You were a regular at the gym, working out, pounding the treadmill and keeping an eye on the aerobics class. Then you had a bout of flu and had to stay away. You lost some muscle tone and all your motivation. Now you’ll do anything to avoid exercise. What's to be done?
How the mighty have fallen. The more you procrastinate, the worse you feel, but the thought of being flabby and sagging among all those perfectly toned and honed bodies is a little intimidating.
How do you start?
The trick is to do it slowly but steadily. Your first visit need entail nothing more than a steam bath and a cup of coffee. The next time, start with some long, slow stretches:
- Calf Stretch: Face a wall, standing about two feet away from it. Keeping your heels flat and your back straight, lean forward slowly and press your hands and forehead to the wall. You should feel stretching in the area above your heels. Hold the stretch for 20 seconds and then relax. Repeat.
- Quad Stretch: Face a wall, standing about a foot away from it. Support yourself by placing your right hand against the wall. Raise your right leg behind you and grab your foot with your left hand. Gently pull your heel up toward your buttock, stretching the muscles in the front of your right leg for 20 seconds. Repeat the stretch with your left leg.
- Groin Stretch: Squat down and put both hands on the floor in front of you. Stretch your left leg straight out behind you. Keep your right foot flat on the floor and lean forward with your chest into your right knee, then gradually shift weight back to your left leg, keeping it as straight as possible. Hold the stretch for 20 seconds. Repeat the stretch with your right leg behind you.
- Hamstring Stretch: Lie down with your back flat on the floor and both knees bent. Your feet should be flat on the floor, about six inches apart. Bend your right knee up to your chest and grab your right thigh with both hands behind your knee. Gradually straighten your right leg, feeling gentle stretching in the back of your leg. Hold the stretch for 20 seconds. Repeat the stretch with your left leg.
If you could bench-press your own weight before you got sick or dropped out, you’d be silly to try it on your first time back at the gym. Concentrate on rebuilding your cardiovascular fitness by running, swimming, cycling or rowing. You’re more likely to stick to an activity you enjoy, so try a number of activities.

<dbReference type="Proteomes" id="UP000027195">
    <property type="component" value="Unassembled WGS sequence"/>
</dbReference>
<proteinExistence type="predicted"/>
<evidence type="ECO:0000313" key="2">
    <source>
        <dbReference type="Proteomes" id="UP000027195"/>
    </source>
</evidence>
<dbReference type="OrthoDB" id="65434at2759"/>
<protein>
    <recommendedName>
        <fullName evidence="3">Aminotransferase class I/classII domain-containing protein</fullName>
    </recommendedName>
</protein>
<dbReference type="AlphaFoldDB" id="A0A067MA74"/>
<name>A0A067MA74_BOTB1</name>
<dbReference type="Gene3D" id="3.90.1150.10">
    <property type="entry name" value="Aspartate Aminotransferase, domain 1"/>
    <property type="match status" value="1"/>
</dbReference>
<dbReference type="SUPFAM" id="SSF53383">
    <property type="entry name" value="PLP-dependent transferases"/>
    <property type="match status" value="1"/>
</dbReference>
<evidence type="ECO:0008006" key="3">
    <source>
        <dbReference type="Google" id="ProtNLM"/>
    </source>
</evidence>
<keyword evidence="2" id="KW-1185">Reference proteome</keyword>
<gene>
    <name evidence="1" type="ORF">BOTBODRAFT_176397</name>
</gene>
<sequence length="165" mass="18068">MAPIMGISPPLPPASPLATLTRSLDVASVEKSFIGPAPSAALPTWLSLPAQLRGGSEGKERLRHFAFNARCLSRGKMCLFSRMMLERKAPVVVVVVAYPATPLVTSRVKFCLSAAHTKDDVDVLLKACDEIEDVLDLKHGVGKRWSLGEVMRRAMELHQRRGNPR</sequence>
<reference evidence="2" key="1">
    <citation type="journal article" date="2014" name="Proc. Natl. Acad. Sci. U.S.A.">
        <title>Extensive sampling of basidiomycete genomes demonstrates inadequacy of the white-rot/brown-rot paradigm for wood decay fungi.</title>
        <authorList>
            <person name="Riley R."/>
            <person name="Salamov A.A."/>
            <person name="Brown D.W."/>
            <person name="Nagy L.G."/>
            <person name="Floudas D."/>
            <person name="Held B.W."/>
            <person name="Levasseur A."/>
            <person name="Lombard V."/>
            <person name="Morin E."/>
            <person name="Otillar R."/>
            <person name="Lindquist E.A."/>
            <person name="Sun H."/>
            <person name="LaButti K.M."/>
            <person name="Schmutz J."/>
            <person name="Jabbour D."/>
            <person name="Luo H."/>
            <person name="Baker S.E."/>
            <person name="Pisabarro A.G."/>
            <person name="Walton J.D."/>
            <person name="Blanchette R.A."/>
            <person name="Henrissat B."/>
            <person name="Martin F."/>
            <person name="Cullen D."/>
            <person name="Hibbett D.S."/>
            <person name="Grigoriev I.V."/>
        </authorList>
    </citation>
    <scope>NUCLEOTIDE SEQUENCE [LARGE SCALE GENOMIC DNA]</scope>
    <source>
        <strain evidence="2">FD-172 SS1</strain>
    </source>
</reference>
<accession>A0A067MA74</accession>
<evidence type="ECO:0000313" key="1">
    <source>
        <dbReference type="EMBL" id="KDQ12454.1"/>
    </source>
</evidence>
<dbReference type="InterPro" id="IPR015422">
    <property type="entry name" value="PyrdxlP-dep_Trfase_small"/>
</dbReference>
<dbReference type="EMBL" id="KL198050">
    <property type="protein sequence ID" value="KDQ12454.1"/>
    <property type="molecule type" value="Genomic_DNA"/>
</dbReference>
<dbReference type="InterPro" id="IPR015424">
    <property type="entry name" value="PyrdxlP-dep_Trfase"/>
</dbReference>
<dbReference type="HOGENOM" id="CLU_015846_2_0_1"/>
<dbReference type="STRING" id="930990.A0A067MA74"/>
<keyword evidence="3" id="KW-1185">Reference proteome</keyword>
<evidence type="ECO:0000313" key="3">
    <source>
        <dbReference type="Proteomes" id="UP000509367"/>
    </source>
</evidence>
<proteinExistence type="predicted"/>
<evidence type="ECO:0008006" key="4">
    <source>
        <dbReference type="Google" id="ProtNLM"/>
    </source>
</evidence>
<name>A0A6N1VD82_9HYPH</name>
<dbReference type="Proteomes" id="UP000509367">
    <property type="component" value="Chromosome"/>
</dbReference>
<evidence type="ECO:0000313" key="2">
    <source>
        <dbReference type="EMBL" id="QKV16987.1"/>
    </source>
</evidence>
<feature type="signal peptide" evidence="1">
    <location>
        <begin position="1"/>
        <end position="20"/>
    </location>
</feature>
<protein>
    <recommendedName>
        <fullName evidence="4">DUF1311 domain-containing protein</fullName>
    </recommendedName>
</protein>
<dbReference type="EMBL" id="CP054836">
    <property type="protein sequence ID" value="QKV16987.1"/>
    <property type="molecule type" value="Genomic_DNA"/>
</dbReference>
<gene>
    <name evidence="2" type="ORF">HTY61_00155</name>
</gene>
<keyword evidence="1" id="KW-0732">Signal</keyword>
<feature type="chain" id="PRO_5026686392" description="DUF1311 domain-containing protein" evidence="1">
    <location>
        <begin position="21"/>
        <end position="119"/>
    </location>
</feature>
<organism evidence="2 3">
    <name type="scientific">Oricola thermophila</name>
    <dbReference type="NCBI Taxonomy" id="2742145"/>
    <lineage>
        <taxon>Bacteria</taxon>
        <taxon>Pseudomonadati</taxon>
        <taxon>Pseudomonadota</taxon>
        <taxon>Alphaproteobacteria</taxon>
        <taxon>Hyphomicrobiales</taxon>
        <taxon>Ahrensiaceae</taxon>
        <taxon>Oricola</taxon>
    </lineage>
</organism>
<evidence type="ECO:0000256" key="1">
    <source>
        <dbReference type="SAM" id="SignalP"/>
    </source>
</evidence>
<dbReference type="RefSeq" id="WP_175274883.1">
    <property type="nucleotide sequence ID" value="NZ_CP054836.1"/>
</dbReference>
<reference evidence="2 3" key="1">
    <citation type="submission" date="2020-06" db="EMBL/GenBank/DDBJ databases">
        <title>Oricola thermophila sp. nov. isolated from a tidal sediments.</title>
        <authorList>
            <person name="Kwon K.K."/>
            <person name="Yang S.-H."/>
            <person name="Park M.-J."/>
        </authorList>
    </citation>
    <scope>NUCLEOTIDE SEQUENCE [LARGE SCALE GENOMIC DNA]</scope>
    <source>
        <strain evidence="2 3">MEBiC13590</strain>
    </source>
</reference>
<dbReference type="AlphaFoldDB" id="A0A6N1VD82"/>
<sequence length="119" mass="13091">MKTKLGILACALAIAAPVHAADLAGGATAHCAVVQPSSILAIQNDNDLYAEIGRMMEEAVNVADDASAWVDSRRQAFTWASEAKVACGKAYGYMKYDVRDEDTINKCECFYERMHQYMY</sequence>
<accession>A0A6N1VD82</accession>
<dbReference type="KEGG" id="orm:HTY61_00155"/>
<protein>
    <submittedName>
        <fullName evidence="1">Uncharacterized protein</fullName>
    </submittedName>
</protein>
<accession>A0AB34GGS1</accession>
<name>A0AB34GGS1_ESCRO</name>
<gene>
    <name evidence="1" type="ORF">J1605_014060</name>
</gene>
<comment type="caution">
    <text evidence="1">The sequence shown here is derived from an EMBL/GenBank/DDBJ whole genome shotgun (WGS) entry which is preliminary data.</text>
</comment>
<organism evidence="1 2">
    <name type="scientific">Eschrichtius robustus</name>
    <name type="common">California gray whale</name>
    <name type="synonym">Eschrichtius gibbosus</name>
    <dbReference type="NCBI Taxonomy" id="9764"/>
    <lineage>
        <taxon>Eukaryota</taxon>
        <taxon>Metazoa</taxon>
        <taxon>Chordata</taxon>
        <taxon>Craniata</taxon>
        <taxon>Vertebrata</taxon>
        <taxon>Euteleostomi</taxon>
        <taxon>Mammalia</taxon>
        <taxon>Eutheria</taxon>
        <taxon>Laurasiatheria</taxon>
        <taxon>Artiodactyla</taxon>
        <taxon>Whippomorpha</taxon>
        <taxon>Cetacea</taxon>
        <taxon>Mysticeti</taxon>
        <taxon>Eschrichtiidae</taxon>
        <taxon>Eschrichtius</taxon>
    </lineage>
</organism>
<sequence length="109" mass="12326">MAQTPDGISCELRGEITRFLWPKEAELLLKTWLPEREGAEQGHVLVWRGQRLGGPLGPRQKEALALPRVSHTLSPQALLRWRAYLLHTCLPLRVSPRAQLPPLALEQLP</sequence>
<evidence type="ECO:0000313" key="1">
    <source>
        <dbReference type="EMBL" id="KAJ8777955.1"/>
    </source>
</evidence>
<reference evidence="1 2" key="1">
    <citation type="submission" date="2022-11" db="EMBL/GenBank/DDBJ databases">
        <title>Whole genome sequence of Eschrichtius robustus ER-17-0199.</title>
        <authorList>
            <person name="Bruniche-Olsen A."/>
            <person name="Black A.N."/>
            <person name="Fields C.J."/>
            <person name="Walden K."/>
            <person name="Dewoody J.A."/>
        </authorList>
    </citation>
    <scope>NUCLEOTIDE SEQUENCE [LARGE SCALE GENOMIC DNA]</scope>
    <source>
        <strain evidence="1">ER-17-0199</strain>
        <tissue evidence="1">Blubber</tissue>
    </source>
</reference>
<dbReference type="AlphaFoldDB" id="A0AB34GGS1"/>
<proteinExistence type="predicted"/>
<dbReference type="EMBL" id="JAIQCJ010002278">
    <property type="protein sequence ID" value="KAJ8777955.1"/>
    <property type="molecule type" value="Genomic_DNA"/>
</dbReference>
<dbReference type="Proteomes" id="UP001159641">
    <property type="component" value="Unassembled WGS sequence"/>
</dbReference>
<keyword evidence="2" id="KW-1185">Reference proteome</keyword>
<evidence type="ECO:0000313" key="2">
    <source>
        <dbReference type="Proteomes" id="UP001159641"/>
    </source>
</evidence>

Concentrate on making exercise a habit again. Some people find it takes at least three weeks to develop a routine. While a thrice-weekly workout of 20 minutes each is the prescribed minimum, you might find a light daily workout better for getting back into the habit.
Start off exercising three or more times a week for 20 minutes or more, and work up to at least 30 minutes, four to six times a week. This can include several short bouts of activity in a day. Exercising during a lunch break or on your way to do errands may help you add physical activity to a busy schedule. Exercising with a friend or a family member can help make it fun, and having a partner to encourage you can help you stick to it.
As you become fitter, aim to keep your heart rate at about 60 percent to 85 percent of your maximum heart rate. To figure out your target heart rate, subtract your age in years from 220 (which gives your maximum heart rate), and then multiply that number by 0.60 or 0.85.
You may find that having a gym partner helps you stick to a routine. Extend your pace and workout time gradually. Within a fortnight you’re likely to start feeling a difference. Once you’re reasonably fit, you can move on to weight training.
(William Smook, Health24, updated September 2009)